Chudley says studio was sold â??to ensure security for its employees and their familiesâ??

Bizarre says â??dreadfulâ?? life as an independent forced acquisition

Speaking at a special Develop-chaired panel discussion debating the sale of independent studios to publishers, Bizarre Creations’ commercial director Sarah Chudley last week offered a frank background to the studio’s sale saying she and co-founder husband Martyn Chudley ‘could have asked for more money’, but stressed that creative independence and security for staff was more important than cash.

When asked by Develop why the studio was sold to Activision last year, Chudley cited a “combination of reasons” that convinced the long-running independent to turn internal.

“We had a dreadful time signing The Club up because it wasn’t a racing game – it took us a year to sign that up. Given projects are getting bigger and bigger and bigger we were having to bankroll huge teams without a contract,” she said. “Our staff rely on us for their jobs – it’s not a business, it’s a family.”

She added: “We were fighting against the in-house developers – a publisher will always support their internal teams as they make more money from them than an external.

“We wanted to write games, we didn’t want human resources or signing off purchase orders.”

Chudley also bit back when fellow panellist Paul Wedgwood, MD of Splash Damage, said he was sceptical that “people sit there and say ‘we were really worried about staff mortgages’ and then pick up a £50m cheque later. People are never just open and never say ‘the offered me so much money, a vulgar amount of money, I fell of my chair they gave us so much money’.”

She replied: “I used to think that an ‘exit strategy’ referred to what we would do if there wasa fire in our office. The whole expansion all the away through has only been what we needed to do to survive. We could have asked for more money – what we wanted out of it was that we could support our families, and that our employees would feel secure. If selling was the primary concern we could have hired an agent, put the word out amongst publishers and had them fighting against each other. [Selling the studio] was the last thing we had on our minds, but Activision happened to be the ones to say ‘would you like to join our independent studios model’.”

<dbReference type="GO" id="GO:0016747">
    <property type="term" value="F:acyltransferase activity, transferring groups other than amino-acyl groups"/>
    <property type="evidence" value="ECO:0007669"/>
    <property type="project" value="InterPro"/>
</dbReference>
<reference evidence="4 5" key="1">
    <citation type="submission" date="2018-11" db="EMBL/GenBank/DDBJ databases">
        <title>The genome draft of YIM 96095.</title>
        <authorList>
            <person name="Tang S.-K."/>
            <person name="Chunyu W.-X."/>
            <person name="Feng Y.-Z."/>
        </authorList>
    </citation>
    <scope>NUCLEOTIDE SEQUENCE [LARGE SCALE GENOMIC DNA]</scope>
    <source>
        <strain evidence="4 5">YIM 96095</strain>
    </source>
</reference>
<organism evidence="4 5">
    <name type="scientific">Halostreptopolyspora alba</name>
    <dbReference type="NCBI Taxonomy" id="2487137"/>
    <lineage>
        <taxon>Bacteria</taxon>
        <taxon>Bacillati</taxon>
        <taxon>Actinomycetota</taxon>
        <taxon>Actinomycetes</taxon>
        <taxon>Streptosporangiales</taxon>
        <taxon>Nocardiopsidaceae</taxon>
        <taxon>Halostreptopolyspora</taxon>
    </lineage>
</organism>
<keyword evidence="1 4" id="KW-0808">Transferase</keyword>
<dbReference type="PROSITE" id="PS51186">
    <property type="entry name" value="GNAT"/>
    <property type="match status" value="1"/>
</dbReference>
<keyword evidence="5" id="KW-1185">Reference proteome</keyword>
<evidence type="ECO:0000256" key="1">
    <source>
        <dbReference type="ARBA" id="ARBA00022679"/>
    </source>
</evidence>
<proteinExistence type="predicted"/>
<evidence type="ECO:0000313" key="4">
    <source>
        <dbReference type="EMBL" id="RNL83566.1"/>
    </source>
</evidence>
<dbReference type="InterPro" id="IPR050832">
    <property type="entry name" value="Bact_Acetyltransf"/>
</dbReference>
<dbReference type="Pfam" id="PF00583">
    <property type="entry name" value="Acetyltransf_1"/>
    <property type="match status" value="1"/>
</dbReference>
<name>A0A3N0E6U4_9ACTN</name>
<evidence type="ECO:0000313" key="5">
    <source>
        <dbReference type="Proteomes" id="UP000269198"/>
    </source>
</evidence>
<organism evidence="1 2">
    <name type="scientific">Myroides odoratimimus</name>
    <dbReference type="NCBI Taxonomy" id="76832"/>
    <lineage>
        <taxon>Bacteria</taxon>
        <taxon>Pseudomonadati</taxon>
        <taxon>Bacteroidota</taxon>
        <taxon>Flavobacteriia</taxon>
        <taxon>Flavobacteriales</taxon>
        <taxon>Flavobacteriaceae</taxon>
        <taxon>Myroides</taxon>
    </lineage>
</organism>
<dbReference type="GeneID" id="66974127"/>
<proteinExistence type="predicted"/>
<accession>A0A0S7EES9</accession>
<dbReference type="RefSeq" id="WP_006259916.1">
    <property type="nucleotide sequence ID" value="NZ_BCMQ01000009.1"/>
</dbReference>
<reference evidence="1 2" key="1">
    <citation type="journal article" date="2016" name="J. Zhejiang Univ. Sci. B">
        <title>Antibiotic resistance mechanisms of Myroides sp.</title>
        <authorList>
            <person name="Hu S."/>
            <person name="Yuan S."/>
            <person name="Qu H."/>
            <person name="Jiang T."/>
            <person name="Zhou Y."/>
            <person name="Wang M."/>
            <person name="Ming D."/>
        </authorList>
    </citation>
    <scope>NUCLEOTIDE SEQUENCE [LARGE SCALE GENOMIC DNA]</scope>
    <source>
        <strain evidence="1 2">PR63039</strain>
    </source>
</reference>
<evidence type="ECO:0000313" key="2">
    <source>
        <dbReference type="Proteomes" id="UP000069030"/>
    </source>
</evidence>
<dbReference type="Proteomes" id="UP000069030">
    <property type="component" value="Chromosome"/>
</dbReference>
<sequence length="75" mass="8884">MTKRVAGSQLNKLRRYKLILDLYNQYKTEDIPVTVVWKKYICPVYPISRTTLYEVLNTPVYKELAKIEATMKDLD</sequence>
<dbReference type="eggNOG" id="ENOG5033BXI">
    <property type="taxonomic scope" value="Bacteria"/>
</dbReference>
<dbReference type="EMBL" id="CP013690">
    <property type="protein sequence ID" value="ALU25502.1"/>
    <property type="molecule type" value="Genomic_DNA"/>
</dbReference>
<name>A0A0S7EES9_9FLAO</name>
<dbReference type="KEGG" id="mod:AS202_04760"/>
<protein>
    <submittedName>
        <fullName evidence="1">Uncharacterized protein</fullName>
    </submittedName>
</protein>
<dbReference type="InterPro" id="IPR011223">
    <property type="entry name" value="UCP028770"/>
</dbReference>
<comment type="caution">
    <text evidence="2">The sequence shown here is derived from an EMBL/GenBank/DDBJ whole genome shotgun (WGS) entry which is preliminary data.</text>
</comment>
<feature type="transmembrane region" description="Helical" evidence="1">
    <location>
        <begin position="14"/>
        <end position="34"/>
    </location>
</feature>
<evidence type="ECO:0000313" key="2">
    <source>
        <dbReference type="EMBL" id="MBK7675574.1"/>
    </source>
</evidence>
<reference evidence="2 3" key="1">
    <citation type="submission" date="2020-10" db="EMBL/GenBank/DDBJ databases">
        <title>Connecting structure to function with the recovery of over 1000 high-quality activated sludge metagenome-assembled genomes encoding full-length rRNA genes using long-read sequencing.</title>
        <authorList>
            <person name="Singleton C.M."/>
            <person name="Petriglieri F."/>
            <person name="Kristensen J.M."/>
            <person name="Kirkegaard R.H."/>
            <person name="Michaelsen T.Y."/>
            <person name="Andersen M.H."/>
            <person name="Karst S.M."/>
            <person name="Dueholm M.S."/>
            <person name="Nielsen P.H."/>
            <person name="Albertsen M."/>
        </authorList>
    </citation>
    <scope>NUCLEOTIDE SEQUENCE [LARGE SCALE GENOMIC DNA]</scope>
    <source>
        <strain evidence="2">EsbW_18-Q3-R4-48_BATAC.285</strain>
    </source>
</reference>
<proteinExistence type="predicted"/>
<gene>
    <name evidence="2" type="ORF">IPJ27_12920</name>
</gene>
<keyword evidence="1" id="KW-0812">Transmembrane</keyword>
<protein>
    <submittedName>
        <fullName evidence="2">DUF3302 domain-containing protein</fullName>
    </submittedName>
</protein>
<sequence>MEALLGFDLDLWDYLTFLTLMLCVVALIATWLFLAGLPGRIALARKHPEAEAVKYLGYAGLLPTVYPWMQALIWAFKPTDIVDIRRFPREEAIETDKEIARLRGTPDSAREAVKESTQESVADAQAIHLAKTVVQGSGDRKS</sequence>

She did offer some advice for those who might look to sell their own company one day – specifically, do your research. “We talked off the record to a lot of people who had worked with Activision, and even talked to people who have fallen out with Activision, too.”

Chudley added that Bizarre now runs itself fairly independently, a far cry from the way people expect an ‘internal’ team to behave. “We have an external producer who comes and sees us the way we always have.

“We have been left to make the games we want to make at the moment. More so than working with Microsoft who had a very specific role for PGR – we go through the same process as an internal studio as an external studio does.”

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